It's the cattle industry that has changed. In the 1950s, cattlemen began sending their cattle to feedlots to get fat. A feedlot is a vast sprawl of fenced-in pens where tens of thousands of cattle eat grain—usually corn—out of concrete troughs. Soon after, cattlemen started using growth promotants—hormones and steroids, basically—to get cattle fat faster, and fed them antibiotics so they could eat corn in amounts that, under normal conditions, could kill them.
By the turn of the century, a new drug entered the scene: the beta2-adrenergic agonist, a muscle relaxant used in humans to treat heart and respiratory disease that makes cattle gain more muscle. And the corn cattle now eat, not surprisingly, has also taken great strides in efficiency, having been hybridized and genetically engineered to pack more fat-producing starch. More recently, we've been feeding cattle something called dried distillers grains, which is the muck that's left over after corn is distilled into ethanol.
The result has been astonishing. In the 1950s, a cow was about two years old by the time it got fat. Today, it can be as young as one year old. An average carcass now yields 40% more beef than it did just 30 years ago. In short, the beef industry has experienced a tectonic supply-side shift. Production has become vastly more efficient. In 2009, beef cost 30% less than in 1974. Yet the average American is eating 20 pounds less of it per year.
The USDA is not alone in worshipping at fat's altar. "Fat is flavor" is the mantra of the grilling world. Unfortunately, it's not true.
Fat imparts mouth feel and richness in food. Fat can make a steak juicy and goad the mouth into salivating. But fat doesn't carry much in the way of taste. Consider wild venison or moose. The meat possesses virtually no marbling, and yet it's very flavorful—some would say too flavorful.
It helps to understand what the cattle industry looked like in 1926. Then, feedlots were still decades away. The vast majority of beef cattle were fattened on grass—according to the USDA, in 1935 a mere 5% of cattle were fattened on grain, and not much grain by today's standards.
Cattlemen were not paid to make cattle delicious. They were paid by the pound. And since marbled beef commanded a better price per pound, the beef business got very good at producing marbled beef more efficiently.
Today, four big companies—Cargill, JBS Swift, National and Tyson Foods—dominate beef packing. Feedlots and slaughterhouses have gotten enormous. At every level, the chain of beef production has been tweaked to get cattle fat cheaply. But mass production is not without its drawbacks. Cheap beef doesn't taste good. What we have gained in yield and efficiency, we've lost in flavor.
The change has been gradual, so much so that most people haven't noticed the steady decline in strip loins or rib eyes. But we don't love steak the way we used to. It isn't the prestige food it once was. That honor is now held by whey-fed pork, foie gras or rare sashimi flown in from Japan. When we go out for steak, we spend more time talking about the wine.
So, what makes a steak flavorful?
At last count, 340 flavor compounds. (Which, incidentally, is a mere 46 fewer flavor compounds than have been found in red wine.) These are the complex chemicals that are produced when a steak is subject to the intense heat of a pan or grill. They are formed by everything you find in a steak—amino acids, water, sugars, fat, you name it.
Science, however, hasn't come anywhere close to solving the mystery of great steak. It has yet to determine precisely which compounds in steak are desirable, and how they can be achieved. But that probably has more to do with the fact that there's more research funding in getting cattle get fat quickly than there is in making them taste delicious.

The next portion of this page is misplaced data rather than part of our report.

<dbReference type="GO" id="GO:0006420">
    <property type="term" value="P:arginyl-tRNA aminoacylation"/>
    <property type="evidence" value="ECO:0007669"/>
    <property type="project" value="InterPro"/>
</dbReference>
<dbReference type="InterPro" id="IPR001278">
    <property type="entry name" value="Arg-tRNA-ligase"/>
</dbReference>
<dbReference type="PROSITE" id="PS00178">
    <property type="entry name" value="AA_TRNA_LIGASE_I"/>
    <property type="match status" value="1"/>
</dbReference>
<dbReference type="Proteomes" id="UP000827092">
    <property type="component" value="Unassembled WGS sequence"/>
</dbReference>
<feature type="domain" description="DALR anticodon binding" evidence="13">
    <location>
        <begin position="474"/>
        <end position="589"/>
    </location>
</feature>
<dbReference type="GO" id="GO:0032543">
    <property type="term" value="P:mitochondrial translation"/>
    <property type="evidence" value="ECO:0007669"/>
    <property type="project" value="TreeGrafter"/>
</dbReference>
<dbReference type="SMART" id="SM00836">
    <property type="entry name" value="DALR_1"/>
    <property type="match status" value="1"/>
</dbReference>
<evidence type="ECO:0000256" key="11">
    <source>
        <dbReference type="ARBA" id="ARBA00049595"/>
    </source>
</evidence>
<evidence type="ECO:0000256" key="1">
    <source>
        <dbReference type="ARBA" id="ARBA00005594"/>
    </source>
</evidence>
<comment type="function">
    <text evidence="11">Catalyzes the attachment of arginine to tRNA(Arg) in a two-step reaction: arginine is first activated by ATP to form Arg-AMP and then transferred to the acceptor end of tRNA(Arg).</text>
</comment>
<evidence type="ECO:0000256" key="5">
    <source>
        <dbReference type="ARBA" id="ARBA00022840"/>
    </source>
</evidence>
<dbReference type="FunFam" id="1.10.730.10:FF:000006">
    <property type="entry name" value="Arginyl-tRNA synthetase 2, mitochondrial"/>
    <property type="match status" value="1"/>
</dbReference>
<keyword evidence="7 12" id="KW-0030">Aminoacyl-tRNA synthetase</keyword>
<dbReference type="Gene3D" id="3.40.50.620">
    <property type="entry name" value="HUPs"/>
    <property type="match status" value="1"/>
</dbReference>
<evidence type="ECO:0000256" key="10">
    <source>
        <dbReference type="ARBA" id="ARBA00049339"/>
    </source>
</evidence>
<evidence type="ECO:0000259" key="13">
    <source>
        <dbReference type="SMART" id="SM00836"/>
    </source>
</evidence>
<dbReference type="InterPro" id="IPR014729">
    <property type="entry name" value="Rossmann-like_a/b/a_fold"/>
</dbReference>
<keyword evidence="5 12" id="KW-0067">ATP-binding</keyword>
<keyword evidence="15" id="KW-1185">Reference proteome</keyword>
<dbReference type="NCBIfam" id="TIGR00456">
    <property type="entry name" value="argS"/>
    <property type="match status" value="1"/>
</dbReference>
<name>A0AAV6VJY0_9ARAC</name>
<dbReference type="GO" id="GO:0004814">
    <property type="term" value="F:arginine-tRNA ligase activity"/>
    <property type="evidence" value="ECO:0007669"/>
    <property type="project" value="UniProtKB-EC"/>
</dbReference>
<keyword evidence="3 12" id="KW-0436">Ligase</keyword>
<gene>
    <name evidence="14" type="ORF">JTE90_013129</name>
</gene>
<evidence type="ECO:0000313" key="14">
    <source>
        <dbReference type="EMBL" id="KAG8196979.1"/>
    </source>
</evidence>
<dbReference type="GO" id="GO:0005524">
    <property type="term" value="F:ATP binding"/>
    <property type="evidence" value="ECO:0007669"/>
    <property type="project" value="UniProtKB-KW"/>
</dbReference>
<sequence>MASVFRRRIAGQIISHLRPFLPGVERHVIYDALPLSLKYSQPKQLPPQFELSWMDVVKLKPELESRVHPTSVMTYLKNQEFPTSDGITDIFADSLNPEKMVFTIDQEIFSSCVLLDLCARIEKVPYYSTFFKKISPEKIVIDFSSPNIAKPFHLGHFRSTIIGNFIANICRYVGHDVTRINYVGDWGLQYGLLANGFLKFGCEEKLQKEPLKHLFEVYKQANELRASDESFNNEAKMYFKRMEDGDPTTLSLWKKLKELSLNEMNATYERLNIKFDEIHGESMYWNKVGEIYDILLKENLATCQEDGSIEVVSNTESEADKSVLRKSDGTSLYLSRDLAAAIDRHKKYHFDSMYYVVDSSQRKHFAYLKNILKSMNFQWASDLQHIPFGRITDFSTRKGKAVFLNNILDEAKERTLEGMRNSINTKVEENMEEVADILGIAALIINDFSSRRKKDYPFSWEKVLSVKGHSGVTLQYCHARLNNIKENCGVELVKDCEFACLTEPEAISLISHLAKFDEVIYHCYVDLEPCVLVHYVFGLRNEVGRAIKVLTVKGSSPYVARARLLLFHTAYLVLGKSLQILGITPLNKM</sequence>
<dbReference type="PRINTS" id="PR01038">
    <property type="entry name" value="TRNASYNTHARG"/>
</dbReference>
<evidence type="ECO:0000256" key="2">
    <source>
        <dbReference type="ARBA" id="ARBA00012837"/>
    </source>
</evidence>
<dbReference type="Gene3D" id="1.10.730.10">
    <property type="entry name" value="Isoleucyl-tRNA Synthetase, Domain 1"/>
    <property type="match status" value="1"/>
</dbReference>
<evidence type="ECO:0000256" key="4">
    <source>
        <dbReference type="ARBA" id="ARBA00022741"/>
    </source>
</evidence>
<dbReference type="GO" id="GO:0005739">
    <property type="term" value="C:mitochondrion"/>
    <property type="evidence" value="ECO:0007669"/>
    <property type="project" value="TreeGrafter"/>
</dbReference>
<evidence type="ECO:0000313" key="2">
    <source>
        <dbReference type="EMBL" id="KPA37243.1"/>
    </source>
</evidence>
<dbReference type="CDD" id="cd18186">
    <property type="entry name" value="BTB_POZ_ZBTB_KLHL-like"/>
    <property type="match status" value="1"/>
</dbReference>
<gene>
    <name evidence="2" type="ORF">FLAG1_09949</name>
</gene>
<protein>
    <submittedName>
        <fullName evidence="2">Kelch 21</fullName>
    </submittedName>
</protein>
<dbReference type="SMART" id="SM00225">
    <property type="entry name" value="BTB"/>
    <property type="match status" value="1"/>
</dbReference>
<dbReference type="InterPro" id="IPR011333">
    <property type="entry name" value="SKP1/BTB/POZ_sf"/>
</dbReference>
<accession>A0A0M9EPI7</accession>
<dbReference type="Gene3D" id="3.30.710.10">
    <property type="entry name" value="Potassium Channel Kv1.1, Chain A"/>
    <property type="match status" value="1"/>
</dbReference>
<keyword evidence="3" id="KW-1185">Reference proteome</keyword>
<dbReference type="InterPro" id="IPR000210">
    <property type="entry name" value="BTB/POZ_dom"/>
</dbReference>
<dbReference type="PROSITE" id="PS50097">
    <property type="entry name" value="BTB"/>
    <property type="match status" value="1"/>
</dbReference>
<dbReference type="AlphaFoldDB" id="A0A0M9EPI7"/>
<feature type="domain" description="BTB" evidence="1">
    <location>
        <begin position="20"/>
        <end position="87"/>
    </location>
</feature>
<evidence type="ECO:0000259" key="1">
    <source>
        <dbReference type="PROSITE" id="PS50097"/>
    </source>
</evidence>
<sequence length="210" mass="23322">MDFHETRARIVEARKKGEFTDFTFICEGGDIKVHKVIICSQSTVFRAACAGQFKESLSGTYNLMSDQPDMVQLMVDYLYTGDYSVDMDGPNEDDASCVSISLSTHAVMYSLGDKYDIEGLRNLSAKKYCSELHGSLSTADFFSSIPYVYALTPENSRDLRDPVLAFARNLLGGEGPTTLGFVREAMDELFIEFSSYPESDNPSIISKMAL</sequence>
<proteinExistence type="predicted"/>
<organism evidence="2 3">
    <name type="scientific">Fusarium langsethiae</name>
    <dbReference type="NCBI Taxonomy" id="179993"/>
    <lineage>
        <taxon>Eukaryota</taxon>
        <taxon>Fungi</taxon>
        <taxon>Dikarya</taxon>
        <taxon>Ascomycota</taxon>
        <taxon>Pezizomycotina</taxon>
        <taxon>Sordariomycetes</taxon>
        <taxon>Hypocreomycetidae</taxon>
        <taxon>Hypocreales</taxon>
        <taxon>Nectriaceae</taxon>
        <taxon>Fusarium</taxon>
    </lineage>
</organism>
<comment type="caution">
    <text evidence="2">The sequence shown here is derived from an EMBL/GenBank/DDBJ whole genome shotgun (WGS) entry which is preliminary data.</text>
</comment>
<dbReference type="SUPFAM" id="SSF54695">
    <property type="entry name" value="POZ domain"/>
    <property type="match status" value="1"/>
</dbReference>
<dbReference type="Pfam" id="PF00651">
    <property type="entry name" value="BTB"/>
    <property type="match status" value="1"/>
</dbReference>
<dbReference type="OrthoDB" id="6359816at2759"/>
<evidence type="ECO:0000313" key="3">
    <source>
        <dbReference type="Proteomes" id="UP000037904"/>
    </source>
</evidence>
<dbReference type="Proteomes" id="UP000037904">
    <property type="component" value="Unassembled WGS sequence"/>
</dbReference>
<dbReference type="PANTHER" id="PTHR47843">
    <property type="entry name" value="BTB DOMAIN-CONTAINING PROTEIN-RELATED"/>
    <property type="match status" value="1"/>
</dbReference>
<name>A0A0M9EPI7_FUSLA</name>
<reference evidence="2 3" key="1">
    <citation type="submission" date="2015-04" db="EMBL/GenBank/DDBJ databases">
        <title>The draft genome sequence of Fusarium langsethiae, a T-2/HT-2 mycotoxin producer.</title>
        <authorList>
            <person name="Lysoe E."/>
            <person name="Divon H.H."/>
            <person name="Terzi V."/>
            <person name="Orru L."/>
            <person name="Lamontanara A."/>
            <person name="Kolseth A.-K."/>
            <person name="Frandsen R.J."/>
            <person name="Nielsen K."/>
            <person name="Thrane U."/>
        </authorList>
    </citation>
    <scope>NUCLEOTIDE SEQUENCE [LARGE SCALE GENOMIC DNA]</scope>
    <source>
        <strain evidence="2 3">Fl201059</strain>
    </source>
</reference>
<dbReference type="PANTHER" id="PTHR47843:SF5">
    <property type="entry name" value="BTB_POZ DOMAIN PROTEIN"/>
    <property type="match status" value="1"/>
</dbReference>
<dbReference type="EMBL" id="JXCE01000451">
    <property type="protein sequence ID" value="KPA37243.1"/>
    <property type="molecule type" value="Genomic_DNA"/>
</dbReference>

Extraordinary steak does exist, however. The way a steak tastes has a lot to do with what a cow eats—and the best beef is raised on grass.
Simple answers, however, only get you so far. I have eaten grass-fed steak that made me want to weep with joy, but I have also eaten grass-fed steaks that induced the gagging reflex. As with wine, creating a great steak requires great passion and greater skill. A steak can be ruined by many things—a noxious weed, a butcher who misunderstands the art of aging—but it is most often ruined by the farmer or rancher who doesn't know that a grass-fed steak only tastes good when the cow it comes from is fat. Getting cows fat is simple in a feedlot. On grass, it may as well require a Ph.D.
Finding an excellent steak, thankfully, is somewhat easier. It requires combing farmers' markets, searching relentlessly on the Internet and asking questions.
The most important question to ask is age at slaughter. For flavor reasons, be wary of steak from a cow younger than 20 months. Ask how much the cow weighed when it was slaughtered, because any cow weighing less than 1,000 pounds is almost always too lean to be delicious. Ask about the breed. Be wary of "Continental" breeds, such as Charolais or Limousin, which do very well in feedlots and terribly on grass. Look for British breeds like Hereford, Galloway and Angus. And if you should find grass-fed Wagyu, buy it.
The news for steak lovers is good. The virtuosos are overtaking the hacks. Their meat, it so happens, is better for you. It has less saturated fat, more heart-healthy omega-3s and is denser in vitamins and antioxidants.
You will not find these steaks in most steak houses. A USDA beef grader cannot pick them out by sight. But when you eat one, you will remember why steak and nothing other than steak will ever be steak. The sad story, it turns out, has a happy ending.
—Mark Schatzker is the author of "Steak: One Man's Search for the World's Tastiest Piece of Beef," published this month by Viking.